So I’m driving to Chapel Hill, North Carolina this week, and included in my luggage are some mixed feelings.

But first, some background:

There are two major reasons I’m driving 1,200 miles round trip instead of flying. First, as an experiment — does someone actually have to be bolted in their office to be productive, particularly if the work they are doing is mainly (a) thinking and advising; and (b) connecting and networking? We have great tools where I work: national broadband access, a virtual private network, VoIP phones. These tools, used intelligently, can be liberating; that is, since virtually none of my work is physical, the traditional “sit-at-your-desk-answer-your-phone” requirements don’t necessarily apply. I could make the argument that, although I am travelling on business, I am nearly as productive and “present” sitting in this hotel room as I am in my office for any given period of time.

Second — and here’s where I’ve packed the mixed feelings — I need to spend more time with my mistress.

Yes, it’s just a car. Owning it has made me a little neurotic, however, taking pride in silly little things like using it sparingly, never driving it in the rain, obsessing over its condition and cleanliness, and bragging about how few miles I put on it each season. In three years, I’ve put only 4,000 miles on it which, when you think about how much fun and joy the thing gives me, is a crying shame.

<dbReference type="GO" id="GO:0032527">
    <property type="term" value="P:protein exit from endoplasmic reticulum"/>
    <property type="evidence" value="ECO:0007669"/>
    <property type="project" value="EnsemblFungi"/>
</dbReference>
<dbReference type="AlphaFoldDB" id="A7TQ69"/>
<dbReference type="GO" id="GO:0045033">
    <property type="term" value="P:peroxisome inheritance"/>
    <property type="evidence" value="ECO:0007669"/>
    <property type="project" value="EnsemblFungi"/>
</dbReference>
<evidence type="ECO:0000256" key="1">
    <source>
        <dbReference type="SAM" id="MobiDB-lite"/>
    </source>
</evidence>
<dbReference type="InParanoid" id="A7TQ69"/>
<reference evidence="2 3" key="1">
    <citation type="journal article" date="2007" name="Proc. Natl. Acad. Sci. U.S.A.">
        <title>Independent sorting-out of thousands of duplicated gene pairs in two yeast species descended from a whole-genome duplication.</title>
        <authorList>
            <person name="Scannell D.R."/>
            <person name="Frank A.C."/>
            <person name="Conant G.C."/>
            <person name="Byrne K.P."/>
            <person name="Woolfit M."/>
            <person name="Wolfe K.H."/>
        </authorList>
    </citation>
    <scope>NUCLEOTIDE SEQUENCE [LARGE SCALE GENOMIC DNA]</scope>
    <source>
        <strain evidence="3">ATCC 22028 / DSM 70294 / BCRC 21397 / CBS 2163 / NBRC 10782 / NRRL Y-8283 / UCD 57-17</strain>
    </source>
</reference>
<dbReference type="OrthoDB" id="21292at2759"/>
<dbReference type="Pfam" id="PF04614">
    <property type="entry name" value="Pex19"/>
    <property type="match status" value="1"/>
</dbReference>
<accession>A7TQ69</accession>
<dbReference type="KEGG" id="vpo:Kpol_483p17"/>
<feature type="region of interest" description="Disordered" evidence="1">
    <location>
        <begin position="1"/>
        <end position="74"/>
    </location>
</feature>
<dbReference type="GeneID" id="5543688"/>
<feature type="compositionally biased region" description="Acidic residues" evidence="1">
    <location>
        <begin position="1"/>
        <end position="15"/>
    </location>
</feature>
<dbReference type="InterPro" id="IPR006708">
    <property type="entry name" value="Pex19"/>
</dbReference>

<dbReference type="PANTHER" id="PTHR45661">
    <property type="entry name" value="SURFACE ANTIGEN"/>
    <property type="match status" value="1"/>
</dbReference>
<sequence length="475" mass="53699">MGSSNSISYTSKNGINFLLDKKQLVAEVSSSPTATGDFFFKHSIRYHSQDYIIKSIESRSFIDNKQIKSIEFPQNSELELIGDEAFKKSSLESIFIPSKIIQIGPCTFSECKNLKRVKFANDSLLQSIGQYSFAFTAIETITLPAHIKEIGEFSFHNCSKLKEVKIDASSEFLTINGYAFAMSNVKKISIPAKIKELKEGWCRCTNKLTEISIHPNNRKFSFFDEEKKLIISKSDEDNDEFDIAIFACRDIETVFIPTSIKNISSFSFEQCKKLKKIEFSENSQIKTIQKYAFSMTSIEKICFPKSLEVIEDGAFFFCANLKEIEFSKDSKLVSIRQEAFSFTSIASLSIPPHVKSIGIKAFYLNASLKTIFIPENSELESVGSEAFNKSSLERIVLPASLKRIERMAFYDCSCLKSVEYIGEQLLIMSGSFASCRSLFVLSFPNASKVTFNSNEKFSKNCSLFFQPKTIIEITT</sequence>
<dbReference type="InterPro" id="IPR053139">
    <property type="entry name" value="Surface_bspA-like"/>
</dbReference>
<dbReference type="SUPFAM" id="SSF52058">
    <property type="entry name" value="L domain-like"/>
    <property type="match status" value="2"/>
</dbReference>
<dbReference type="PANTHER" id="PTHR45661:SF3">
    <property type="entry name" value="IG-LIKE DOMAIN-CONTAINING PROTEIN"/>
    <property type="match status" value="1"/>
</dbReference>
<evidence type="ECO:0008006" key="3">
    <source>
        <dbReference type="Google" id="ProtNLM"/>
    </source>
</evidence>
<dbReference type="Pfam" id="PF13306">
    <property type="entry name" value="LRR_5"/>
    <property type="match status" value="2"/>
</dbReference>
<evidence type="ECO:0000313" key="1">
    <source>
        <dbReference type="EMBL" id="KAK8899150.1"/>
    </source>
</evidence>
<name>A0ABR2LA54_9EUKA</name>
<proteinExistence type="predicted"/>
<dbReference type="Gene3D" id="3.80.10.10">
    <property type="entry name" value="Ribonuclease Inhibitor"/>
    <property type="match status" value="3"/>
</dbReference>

Yeah, right. So I need to get over that. This trip is the prescription.

blondebath2.jpgI left Vermont yesterday afternoon a little later than expected (my wife had food poisoning, and the kids needed to be shuttled to various activities and obligations around town. Plus, I was procrastinating and still unsure I even wanted to go). It had been raining and overcast in the morning, but the weather broke and it was an absolutely stunning day for a drive.

Less than five miles out of town, I received an omen. A carload of teenage girls pulls alongside, squealing and giggling. One of them scrawls a note in lipstick on the passenger window of their Honda Civic; “I love your car” (only the word “love” was a heart. Awww…)

I think it’s going to be a good trip.

AuthorJoseph Fusco